The Open Virtualization Alliance: A Direct Shot At VMware

by Ostatic Staff - May. 19, 2011

There have been several big announcements at this week's Open Source Business Conference (OSBC) in San Francisco, but perhaps none is bigger than the formation of the Open Virtualization Alliance. Backed by IBM, Hewlett-Packard, Intel, Novell, BMC, and Eucalyptus Systems, the alliance is designed to promote an open source virtualization stack built atop the KVM hypervisor, which Red Hat has been promoting all along. The new group represents another clear signal that open source-based stacks will play a prominent role in the rise of cloud computing, and VMware, with its own open Cloud Foundry initiatitve, should be watching this development very closely.

The unstated goal of the Open Virtualization Alliance is clearly to compete directly with VMware, and more specifically, its members will encourage the adoption of KVM and the building of tools to make it more powerful and flexible. The alliance will purportedly, according to its homepage:

  • Enable KVM-based solutions and facilitates bringing them to market.

  • Increase the adoption and number of KVM-based solutions.

  • Increase confidence in KVM-based solutions through marketing and promotional activities. This is intended to complement the processes and structures already in place in the open source community while recognizing that software, technology roadmaps, specifications, and development will continue to take place within those community processes.

  • Publish best practices on design guidance for KVM-based solutions in the form of design patterns, blueprints, reference architectures, and more.

  • Host industry and other marketing events.
  • Educate the marketplace about KVM and KVM-based solutions.

  • Solicit the participation of all interested parties on a fair, equitable, and open basis.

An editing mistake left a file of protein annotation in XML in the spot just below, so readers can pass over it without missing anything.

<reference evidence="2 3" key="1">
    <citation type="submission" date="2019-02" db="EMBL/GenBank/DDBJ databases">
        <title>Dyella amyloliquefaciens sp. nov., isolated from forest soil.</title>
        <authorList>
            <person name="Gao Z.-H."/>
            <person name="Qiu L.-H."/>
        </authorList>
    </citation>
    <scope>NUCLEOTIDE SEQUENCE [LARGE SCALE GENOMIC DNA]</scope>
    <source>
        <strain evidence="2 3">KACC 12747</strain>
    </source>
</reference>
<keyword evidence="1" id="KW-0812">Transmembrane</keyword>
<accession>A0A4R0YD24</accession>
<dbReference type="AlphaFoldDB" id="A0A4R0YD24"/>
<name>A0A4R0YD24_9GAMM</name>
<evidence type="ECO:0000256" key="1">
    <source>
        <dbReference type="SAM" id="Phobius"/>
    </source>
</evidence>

It's also clear that the Open Virtualization Alliance is actively seeking partners. However, consider the partners that the alliance already has. IBM, Intel and HP are already VMware partners, so their presence in the new alliance is a giant boost for Red Hat and the KVM hypervisor. Some are also interpreting their participation as a slap in the fact to VMware. 

VMware maintains the highest market share in virtualization, and it has steadily responded to the rise of open virtualization strategies by pushing its own, as evidenced by Cloud Foundry. The recently launched effort differs from VMware's usual playbook in a number of ways, especially with its focus on open source.

In the past, when meeting with the folks from VMware, and asking them about how virtualization is becoming commoditized and available widely (it's freely available in many operating systems now), they have steadfastly made the point to me that virtualization is actually a very tough computing problem. There is no doubt that VMware is a leader at solving such problems, but virtualization is becoming commoditized, and the backers of the Open Virtualization Alliance know a lot about it.

VMware has to pay close attention to this new consortium, which already has buy-in from many of its largest existing technology partners.